Barney Jose Chamorro has admitted to police that he murdered three people in a rural Whitestown home on Feb. 25, according to court records.
Chamorro is accused of stabbing to death his father, Alejandro Chamorro Sr., 51, his twin brother, Alejandro Chamorro Jr., 19, and Judy Schindler, 55, in her home, just outside the Whitestown town limits at 101 Hull St.
Whitestown Police Det. James Fouch said, “That’s correct,” after Boone County Prosecutor Todd Meyer asked him whether Chamorro had “admitted to murdering these three people, correct?” during a court hearing asking for search warrants on March 11. A transcript of that hearing was obtained by The Lebanon Reporter Thursday; the document is public record.
When contacted by e-mail, Meyer said he could not comment about the transcript. The transcript, filed March 15, was found by a reporter making a routine follow-up of Chamorro’s case.
Michael Gross, Chamorro’s court-appointed attorney, said, “that’s the first I’ve heard of it,” when asked about his client’s admission.
“I’m just getting information in bits and pieces,” Gross said.
Asked how the admission might affect a plea agreement, Gross said, “Oh, everything is part and parcel of plea negotiations, but none are active right now.”
At the March 11 hearing, Meyer was asking Superior Court II Judge Rebecca McClure to grant search warrants for a Pontiac Grand Am owned by Chamorro Jr. and for cell phones owned by Schindler.
Although the transcript gives no clue about a motive, it does detail Chamorro’s actions on Feb. 25 to 26, before his capture Feb. 27 by police at an Interstate 20 rest stop in Pyote, Texas.
Chamorro, according to Fouch’s testimony, crashed Schindler’s Chevrolet Silverado pickup somewhere in the Zionsville area after committing the murders. Chamorro had the truck towed to a Marathon gas station on Ind. 334, where the tire was repaired.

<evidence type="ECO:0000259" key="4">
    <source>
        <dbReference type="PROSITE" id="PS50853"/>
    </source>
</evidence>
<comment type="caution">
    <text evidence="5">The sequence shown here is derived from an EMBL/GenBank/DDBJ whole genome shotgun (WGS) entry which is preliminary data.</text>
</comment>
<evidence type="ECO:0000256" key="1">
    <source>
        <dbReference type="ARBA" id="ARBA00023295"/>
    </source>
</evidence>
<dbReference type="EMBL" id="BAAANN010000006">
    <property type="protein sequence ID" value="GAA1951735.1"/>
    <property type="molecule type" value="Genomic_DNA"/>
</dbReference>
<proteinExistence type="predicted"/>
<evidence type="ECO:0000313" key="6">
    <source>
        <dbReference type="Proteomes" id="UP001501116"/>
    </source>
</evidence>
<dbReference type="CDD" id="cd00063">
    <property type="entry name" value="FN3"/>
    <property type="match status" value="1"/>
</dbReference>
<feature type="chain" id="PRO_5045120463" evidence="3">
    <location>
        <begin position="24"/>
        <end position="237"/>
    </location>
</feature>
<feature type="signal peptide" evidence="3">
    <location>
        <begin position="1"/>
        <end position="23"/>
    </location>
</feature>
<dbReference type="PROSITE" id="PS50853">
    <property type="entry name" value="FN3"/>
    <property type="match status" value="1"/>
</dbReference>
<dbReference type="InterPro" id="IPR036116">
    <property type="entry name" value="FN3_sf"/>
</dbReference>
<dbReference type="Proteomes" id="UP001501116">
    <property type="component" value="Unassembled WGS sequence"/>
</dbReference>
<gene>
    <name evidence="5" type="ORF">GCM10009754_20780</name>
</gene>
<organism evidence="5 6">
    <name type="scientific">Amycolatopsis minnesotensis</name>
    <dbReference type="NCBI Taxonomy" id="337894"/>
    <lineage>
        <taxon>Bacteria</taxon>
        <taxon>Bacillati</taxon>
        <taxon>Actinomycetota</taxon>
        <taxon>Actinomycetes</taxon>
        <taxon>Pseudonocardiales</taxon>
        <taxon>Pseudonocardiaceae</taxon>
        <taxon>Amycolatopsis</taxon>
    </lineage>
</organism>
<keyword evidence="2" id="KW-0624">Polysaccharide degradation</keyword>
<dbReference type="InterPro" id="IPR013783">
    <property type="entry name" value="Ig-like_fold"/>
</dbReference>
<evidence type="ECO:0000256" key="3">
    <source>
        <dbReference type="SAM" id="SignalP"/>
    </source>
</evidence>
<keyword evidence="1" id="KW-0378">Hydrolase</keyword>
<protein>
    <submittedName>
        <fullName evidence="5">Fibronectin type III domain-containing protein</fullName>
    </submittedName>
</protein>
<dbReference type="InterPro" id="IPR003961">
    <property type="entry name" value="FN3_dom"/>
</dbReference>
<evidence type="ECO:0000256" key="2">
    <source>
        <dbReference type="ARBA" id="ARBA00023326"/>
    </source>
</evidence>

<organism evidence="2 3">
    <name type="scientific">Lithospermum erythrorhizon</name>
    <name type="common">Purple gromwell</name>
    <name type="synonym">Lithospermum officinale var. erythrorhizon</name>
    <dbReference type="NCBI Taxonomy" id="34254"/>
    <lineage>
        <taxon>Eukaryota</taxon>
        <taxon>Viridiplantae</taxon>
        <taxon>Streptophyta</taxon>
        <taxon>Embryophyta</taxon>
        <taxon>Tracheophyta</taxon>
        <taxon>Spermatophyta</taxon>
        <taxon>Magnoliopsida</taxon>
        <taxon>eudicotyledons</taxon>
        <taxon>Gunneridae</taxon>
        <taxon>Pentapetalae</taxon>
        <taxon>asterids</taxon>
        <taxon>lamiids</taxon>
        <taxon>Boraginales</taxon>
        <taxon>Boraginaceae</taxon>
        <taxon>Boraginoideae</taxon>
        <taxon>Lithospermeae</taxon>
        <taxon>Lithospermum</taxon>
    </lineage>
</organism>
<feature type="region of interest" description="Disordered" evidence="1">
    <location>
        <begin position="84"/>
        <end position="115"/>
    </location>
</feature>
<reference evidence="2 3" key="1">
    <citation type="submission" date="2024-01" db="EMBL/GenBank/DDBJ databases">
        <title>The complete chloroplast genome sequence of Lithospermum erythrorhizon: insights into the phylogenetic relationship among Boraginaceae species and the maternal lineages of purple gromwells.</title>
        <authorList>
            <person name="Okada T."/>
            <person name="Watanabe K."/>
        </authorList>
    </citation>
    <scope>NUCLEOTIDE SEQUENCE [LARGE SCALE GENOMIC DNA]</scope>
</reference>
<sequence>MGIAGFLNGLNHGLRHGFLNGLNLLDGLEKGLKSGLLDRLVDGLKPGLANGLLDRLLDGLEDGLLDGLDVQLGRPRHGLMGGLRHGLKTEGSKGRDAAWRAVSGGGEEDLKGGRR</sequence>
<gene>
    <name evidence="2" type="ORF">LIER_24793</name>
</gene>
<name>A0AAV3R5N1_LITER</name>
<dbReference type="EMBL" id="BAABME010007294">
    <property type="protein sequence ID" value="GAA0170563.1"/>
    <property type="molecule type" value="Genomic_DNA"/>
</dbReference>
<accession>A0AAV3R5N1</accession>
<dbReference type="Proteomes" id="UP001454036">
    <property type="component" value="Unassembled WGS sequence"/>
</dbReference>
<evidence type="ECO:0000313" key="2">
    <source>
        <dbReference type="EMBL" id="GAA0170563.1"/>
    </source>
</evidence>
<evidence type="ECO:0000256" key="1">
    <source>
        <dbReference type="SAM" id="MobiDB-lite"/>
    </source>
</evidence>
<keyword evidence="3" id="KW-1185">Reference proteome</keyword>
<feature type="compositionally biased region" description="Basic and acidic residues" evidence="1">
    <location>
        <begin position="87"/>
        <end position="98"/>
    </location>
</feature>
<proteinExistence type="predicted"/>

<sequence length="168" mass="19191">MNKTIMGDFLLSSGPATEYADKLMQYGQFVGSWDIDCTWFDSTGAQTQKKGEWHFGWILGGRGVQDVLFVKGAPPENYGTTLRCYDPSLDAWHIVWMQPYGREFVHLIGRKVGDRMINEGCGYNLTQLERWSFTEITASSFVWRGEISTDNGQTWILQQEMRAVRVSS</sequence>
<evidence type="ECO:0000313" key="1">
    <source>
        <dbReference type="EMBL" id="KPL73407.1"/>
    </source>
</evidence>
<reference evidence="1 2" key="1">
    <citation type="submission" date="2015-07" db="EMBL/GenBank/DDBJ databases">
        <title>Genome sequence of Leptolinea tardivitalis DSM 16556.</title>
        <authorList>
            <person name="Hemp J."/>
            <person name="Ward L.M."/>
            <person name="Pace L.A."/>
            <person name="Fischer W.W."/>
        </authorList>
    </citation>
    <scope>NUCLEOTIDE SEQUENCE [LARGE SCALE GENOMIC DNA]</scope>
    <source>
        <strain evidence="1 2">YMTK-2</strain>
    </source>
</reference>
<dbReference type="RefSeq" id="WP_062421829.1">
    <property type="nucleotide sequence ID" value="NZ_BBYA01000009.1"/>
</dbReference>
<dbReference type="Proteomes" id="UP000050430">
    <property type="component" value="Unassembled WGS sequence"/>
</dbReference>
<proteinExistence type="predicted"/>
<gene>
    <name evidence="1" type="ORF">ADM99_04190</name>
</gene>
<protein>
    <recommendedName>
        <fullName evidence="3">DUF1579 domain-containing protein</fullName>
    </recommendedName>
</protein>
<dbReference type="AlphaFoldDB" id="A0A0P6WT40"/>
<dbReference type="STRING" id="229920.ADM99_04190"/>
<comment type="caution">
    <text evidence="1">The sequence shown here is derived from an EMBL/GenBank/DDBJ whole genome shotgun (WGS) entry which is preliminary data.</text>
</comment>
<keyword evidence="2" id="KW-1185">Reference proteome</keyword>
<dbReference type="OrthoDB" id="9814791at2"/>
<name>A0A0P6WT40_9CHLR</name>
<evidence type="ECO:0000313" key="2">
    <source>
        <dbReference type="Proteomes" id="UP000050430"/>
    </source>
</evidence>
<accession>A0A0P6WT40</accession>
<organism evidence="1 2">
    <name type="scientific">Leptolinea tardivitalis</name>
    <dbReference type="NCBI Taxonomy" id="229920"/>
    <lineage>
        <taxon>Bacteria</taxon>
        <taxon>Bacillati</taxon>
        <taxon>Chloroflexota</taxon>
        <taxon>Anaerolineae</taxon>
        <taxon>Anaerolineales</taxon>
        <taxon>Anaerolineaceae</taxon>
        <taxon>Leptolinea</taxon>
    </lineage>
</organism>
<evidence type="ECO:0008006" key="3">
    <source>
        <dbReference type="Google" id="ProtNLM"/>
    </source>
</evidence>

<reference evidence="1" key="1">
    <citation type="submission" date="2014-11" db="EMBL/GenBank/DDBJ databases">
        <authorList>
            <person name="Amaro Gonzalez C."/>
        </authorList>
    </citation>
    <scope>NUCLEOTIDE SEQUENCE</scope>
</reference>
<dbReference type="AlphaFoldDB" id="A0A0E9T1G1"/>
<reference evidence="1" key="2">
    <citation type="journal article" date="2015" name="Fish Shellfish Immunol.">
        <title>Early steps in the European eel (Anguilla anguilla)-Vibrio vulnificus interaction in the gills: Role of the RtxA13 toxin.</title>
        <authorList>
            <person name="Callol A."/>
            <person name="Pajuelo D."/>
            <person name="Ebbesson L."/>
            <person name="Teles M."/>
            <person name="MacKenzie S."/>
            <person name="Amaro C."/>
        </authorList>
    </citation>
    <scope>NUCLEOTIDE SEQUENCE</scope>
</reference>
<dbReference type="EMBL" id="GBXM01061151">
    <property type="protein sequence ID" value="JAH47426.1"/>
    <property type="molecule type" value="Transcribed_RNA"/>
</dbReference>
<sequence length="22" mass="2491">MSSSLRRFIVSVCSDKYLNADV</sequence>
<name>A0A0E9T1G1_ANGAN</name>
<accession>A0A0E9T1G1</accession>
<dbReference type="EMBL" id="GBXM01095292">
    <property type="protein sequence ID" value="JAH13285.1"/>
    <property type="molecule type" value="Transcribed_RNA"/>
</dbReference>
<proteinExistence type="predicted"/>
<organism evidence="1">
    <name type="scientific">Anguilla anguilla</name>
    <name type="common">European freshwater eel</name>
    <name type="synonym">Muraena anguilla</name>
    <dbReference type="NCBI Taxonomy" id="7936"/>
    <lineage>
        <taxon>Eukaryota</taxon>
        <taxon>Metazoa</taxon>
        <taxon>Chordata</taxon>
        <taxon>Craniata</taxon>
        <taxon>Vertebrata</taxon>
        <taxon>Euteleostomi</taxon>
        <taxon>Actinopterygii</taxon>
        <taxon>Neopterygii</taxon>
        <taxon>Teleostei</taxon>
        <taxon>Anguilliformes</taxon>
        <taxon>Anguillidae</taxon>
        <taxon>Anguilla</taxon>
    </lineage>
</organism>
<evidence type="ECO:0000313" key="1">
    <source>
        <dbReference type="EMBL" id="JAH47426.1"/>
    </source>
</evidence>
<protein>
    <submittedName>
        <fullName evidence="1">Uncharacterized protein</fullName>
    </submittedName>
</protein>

While waiting for the truck to be fixed, Chamorro took his twin brother’s car and “for several hours” drove through Lebanon, Zionsville and Whitestown.
He bought cigarettes and snacks at the Walmart in Lebanon; went to Witham Memorial Hospital for treatment of his right hand, which was “badly injured as part of an attack on the three victims;” and stopped at several ATMs, getting cash with a card registered to his father.
Police had reason to believe Chamorro had tried to bandage his wounds while he was in the Grand Am, Fouch said at the hearing.
McClure authorized the warrants, giving police permission to search the Grand Am for weapons, phone bills, snack foods, “any paper,” “medical center receipts or invoices or instructions, bandages, clothing, shoes, blood” and other items.
The cell phone warrants allowed police to examine calls and GPS coordinates.
In an early e-mail sent Thursday, March 25, Meyer said he has not decided whether he will seek the death penalty for Chamorro, who also is charged with burglary, robbery, theft and auto theft.
Burglary and robbery are considered “aggravators” under Indiana law, allowing the state to seek the death penalty if they were committed during a murder. Chamorro faces a maximum sentence of 231 years unless sentenced to death; his trial is scheduled for June 15.